Revivals and Modernity: The Printed Image in Nineteenth-Century France, Part 1
The following is the first of three excerpts from Cynthia Burlingham's essay in Noir: The Romance of Black in 19th-Century French Drawings and Prints, Edited by Lee Hendrix (Getty Publications, 2016).
The Getty Museum's exhibition Noir: The Romance of Black in 19th-Century French Drawings and Prints—which includes several works from the Hammer Museum's Grunwald Center Collection—is on view from February 9–May 15, 2016.
Since the advent of the printed image in Europe in the fifteenth century, the history of its artistic development has been intertwined with that of technical innovation. At no other time were these forces so dynamically linked as in the nineteenth century, in France, when the technological advances that facilitated the reproduction of images in the commercial sphere intersected with the revival of traditional print media. The first quarter of the century witnessed the rise of the reproductive print—an exacting, detailed illustration of a work of art, executed primarily through the laborious process of engraving.(1) A wide variety of these reproductions flooded the market, popularizing paintings by well-known artists and targeting eager middle-class buyers. Soon lithography and photography also became contenders in the quest to achieve a faithful reproduction. At the other end of the spectrum, the latter half of the century saw the ascendance of the artist’s print, an original work of art that was both an extension of the painter’s art and a vehicle for artistic experimentation.
The path from the reproductive print to the artist’s print was neither linear nor clearly defined, however. Throughout this period there were numerous debates surrounding the merits of the print—its originality, reproducibility, and audience. The critics, publishers, collectors, and artists involved in the discourse about the relative virtues of various approaches were often polarized in their arguments. At midcentury both publishers and the public remained receptive to a wide variety of reproductive and original prints in different media as well as to photographs. Reproductive prints after paintings existed alongside original etchings by the same artists and photographs of their works, often in the same portfolio. While photography itself was seen primarily as a means of reproduction, hybrid processes that evolved from photography, such as cliché verre, were a source of creative experimentation for artists engaged with printmaking.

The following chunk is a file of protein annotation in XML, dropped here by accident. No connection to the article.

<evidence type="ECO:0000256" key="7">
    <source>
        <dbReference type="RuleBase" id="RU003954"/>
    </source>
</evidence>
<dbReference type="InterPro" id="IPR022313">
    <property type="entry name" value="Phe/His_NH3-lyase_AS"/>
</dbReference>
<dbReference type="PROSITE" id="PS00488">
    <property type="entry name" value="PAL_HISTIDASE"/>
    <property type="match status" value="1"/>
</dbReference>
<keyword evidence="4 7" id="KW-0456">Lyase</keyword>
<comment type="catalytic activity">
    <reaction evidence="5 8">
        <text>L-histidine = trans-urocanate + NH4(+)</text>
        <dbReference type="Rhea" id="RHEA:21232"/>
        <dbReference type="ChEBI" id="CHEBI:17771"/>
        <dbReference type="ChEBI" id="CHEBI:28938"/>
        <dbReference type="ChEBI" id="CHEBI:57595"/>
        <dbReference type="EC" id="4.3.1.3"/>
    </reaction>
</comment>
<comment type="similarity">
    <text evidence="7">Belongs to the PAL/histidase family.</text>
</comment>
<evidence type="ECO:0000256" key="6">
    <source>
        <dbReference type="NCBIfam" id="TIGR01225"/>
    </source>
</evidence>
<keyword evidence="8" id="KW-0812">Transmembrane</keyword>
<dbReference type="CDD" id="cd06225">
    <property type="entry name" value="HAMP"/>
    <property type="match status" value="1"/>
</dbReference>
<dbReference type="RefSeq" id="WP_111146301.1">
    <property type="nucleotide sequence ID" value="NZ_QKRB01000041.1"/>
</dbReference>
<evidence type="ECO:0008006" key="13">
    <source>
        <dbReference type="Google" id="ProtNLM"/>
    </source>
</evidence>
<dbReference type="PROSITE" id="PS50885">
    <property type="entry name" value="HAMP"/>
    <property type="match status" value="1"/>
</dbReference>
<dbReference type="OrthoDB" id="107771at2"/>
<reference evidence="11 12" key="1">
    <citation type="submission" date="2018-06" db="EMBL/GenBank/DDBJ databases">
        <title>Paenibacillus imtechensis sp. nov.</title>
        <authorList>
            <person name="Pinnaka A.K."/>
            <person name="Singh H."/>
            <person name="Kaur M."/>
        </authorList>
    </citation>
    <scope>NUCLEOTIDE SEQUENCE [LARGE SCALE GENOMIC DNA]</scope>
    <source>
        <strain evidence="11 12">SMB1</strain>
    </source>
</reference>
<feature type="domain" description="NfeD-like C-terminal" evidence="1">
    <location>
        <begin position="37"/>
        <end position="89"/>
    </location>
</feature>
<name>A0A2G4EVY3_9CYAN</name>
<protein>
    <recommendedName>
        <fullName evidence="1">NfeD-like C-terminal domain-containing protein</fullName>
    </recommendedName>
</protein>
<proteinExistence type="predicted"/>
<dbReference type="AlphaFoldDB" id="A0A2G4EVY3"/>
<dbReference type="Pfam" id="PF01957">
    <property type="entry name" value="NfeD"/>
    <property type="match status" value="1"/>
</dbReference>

The relatively new medium of lithography, invented in 1798, and the centuries-old technique of etching—both essentially techniques of drawing—were the most significant for artistic innovations because they were accessible to artists who were not professional printmakers trained in the arduous craft of engraving. In the 1820s and 1830s lithography became the preferred print medium for Romantic painters, lured by the ease of drawing on limestone blocks with waxy lithographic crayons and by the fine textural and tonal qualities of the resulting impressions. Eugène Delacroix (1798–1863) and Théodore Géricault (1791–1824) created numerous drawings on stone, though with little financial success. Lithography was also the primary medium for countless popular series of topographical landscape prints depicting scenic cities and villages in France, such as Voyages pittoresques et romantiques dans l’ancienne France (Picturesque and romantic journeys in old France), published from 1820 to 1878 (fig. 1). As improved production methods allowed for larger print runs, lithography soon replaced engraving in popular illustrated books and journals, making possible the weekly or even daily publication of satirical illustrations in newspapers such as La caricature (1830–35, 1838–43) and Le charivari (1832–1937). The topicality of these journals, however, along with the sometimes lackluster quality of their illustrations, contributed to critical rejection of the printed images as works of art. Indeed, lithography was considered primarily a commercial medium from the 1830s until its artistic revival in the 1870s.